While all of this stuff was bantering around in my head I was at the same time, in what seemed to me to be a completely different subject, introduced toward a Covenantal reading of the scriptures. That God’s plan of redemption all along was to call out one man, and in calling out on man God was calling out and establishing a family through which all the families of the earth would be blessed. God did not arbitrarily call out Israel to save Israel for Israel’s sake. God called out Israel so that this family could be a light to the world. But not all Israel were ever Israel, there was always an Israel within Israel. When Israel failed in its mission to redeem creation because of it’s idolatry, God would need a true “Israelite”, a representative of “Israel” (i.e. an “anointed King” or “Messiah”) who would represent Israel who in turn represented the world. The mission all along was to undo the effects of the fall, and so the true Israelite had to be “a second Adam”. A la Philippians 2:6-11, Jesus humbled himself when Adam raised himself up. Jesus became a man when Adam wanted to become a god. Jesus died when Adam sought divine life. Thus God raised Jesus up. So then, in keeping with the representative principle, those who are “in Christ” are also raised with him. He came and bound the strong man.

By this reading there are not two people-groups of God, but one. Salvation in the Old Testament was the same as in the New Testament: by grace through faith. And this, like a large house of cards, tumbled the last remnants of my dispensational thinking, because there will be no turning back to an “Old Testament dispensation of Law” in which God turns back to Israel. God never stopped focusing on Israel because “Israel” is a term which simply means “the people of God” and includes – as it always has – both Jews and Gentiles alike.

The other views of end times I discovered all fall within the framework of Covenant Theology, with the key question being the place of the millennium of Revelation 20. Is it a literal thousand years or not? Premillennialist’s say it is while post- and amillennialist’s say it is a symbolic period encompassing the complete reign of Christ on earth. Considering the apocalyptic nature of the book of Revelation it didn’t make much sense to me to read the book symbolically and then come to Revelation 20 and all of a sudden jump into a grammatical-historical reading. Such a shift seemed terribly inconsistent. Thus I was left with only two views: post- or amillennialism? But I could not reconcile the postmillennial view that everything will get better and better until finally the world will eventually be all but converted (something like 98% give or take) thus establishing the Kingdom of God which it will successfully hand over to Christ when he comes. The scriptures do not seem to portray such a positive end to human history. Rather it seems that things are going to get worse and worse until Christ returns to judge.

Thus I found myself in the amillennial view by default (give or take some details).

Amillennialism is called “Simple Eschatology” for good reason. It is the simplest view of end times. Christ is reigning in and through his Church who are raised with Christ (the first resurrection) in which the devil is bound by Christ’ work on the cross, through the continued work of the Spirit and the power given to the Church by Jesus himself. At an immanent date which no one knows, Christ will return, everyone will be resurrected (the righteous and the wicked) for judgment. Those who are resurrected in righteousness are those who have already been raised with Christ and found being “in Him”, the righteousness of God, and will live eternally in the new Creation – the old earth and heaven being consumed by fire. The wicked will be judged accordingly and – according to Revelation – cast into the Lake of Fire “for ever and ever”.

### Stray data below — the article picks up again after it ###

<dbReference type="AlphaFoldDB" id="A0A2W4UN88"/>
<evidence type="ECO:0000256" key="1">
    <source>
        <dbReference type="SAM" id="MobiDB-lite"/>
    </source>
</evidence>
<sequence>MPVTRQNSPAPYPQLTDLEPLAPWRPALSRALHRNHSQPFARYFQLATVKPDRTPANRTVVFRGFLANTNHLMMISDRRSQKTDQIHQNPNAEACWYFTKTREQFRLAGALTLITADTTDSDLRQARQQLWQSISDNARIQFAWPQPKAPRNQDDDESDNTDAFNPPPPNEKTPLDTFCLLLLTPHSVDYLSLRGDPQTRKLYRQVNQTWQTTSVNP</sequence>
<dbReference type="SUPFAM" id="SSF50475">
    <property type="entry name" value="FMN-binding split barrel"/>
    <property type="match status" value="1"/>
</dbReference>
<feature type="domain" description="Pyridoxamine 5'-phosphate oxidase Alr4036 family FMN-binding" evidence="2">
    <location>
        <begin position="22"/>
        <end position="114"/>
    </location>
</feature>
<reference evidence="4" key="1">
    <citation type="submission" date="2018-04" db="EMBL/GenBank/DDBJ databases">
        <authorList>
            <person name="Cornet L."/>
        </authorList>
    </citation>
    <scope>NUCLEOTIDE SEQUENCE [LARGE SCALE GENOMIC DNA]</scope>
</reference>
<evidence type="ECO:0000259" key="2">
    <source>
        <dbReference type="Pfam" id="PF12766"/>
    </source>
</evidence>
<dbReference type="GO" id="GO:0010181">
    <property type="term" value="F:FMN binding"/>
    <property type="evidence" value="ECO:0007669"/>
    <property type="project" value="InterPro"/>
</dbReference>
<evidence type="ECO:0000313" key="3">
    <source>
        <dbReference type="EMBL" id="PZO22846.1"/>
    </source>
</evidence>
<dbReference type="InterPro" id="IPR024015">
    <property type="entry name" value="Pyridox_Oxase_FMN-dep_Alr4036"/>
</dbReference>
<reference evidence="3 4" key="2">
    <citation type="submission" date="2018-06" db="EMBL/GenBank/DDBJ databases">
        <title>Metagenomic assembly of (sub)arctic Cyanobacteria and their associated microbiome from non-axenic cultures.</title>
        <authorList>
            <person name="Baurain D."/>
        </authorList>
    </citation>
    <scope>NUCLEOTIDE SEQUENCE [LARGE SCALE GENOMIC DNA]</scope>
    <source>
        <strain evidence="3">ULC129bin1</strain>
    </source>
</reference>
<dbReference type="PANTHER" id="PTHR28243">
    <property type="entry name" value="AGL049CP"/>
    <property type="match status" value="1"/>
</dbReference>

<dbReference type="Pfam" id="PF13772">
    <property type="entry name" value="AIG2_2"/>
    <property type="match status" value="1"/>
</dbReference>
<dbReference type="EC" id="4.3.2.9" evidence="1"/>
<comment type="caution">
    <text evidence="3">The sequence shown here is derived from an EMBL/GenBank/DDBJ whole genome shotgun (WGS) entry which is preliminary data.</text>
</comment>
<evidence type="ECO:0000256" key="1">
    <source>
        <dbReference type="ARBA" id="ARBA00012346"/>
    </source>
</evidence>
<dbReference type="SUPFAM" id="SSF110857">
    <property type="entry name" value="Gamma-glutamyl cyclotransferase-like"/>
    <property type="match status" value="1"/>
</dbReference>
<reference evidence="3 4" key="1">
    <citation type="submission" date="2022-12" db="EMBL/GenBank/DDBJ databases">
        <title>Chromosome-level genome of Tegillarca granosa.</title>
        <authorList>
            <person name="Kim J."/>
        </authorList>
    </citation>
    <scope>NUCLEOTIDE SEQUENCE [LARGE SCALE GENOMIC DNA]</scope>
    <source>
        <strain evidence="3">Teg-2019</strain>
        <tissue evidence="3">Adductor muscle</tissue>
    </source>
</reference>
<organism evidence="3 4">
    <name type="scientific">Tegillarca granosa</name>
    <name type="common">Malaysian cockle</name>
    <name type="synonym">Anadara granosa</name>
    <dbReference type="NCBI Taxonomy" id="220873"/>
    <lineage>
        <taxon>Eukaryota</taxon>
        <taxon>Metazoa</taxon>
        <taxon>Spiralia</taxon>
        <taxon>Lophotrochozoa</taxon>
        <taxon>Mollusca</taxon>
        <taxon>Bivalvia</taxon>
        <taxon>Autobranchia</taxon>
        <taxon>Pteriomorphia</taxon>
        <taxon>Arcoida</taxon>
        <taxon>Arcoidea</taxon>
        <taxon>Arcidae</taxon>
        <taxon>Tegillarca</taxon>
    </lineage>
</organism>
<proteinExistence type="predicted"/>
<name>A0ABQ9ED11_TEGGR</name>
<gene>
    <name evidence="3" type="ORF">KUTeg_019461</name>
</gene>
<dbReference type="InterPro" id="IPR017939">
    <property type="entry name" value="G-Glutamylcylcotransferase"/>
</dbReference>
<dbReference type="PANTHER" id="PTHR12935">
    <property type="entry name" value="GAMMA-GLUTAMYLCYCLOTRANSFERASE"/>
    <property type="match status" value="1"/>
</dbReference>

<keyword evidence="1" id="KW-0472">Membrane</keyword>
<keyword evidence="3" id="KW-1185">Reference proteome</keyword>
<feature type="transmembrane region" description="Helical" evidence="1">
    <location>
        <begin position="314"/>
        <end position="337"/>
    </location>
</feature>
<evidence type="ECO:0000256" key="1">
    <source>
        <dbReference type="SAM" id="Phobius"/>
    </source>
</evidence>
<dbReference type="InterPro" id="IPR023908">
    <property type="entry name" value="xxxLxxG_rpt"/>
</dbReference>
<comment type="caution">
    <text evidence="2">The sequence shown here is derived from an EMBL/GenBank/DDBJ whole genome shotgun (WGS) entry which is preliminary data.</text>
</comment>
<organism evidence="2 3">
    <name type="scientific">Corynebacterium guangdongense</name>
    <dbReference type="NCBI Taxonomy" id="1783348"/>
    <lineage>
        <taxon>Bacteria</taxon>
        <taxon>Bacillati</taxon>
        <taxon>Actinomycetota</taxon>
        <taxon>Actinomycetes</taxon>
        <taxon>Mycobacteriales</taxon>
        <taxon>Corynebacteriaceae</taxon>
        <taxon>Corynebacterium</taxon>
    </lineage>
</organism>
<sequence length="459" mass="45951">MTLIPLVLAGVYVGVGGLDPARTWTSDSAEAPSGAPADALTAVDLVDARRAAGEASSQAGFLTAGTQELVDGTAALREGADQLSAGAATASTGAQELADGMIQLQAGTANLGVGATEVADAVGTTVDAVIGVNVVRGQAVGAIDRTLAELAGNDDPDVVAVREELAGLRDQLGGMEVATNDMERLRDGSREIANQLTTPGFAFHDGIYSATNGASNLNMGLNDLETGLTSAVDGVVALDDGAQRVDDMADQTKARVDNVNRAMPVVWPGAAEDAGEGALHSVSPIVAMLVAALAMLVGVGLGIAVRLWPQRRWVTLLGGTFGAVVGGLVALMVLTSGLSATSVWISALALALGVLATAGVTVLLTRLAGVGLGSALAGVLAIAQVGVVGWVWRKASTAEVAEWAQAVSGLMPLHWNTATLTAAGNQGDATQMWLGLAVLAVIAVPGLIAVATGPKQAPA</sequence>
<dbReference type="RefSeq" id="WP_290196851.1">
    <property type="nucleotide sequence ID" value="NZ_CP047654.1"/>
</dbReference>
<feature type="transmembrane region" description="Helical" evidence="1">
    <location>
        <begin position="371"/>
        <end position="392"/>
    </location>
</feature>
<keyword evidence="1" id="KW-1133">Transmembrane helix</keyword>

In this way I find amillennialism to be uniquely bound up in the redemption-historical-narrative of the scriptures involving not just stories about the latter of the last days, but of every element of this Christian life and what it means to be “in Christ”, “resurrected with Christ”, “seated in heavenly places”, having “authority over all the wiles of the evil one”, being declared “the righteousness of God in Christ” and so on.

So that’s the story of how I came to my eschatological view, what about you? How did you come to the view you hold of end times?

I was discussing Justification with a friend of mine not long ago as we were wrestling through some of N.T. Wrights ideas about the subject. As we did my friend chuckled a bit (he’s a jolly young fellow) and said to me, “Man, you give Wright lots of passes don’t you”. I thought about it for a moment and said, “Yah, I think I do”. In trying to think Wright’s thoughts after him, to use his own terminology, I tend to give him the benefit of the doubt and answer questions posed by a critical reflection of his system as he might answer them. When I do that I tend to give him “lots of passes”.

True enough. But I am not – as some might charge – a “Wrightian Drone”. For instance, Wright is an Anglican Bishop. I can only assume by that fact that he believes and endorses the doctrine of infant baptism. I do not. But nothing I have read of N.T. Wright so much as brings up the subject of “infant” verses “believers” baptism, so I have had no reason to bring this up either. In general, both his critics and his fans cheer the fact that Wright has done a great service for the Church by drawing out the big picture of the scriptures, and I am personally grateful for his insistence on returning to the scriptures as the guiding authority over and above all traditions – even the Great Reformed Tradition.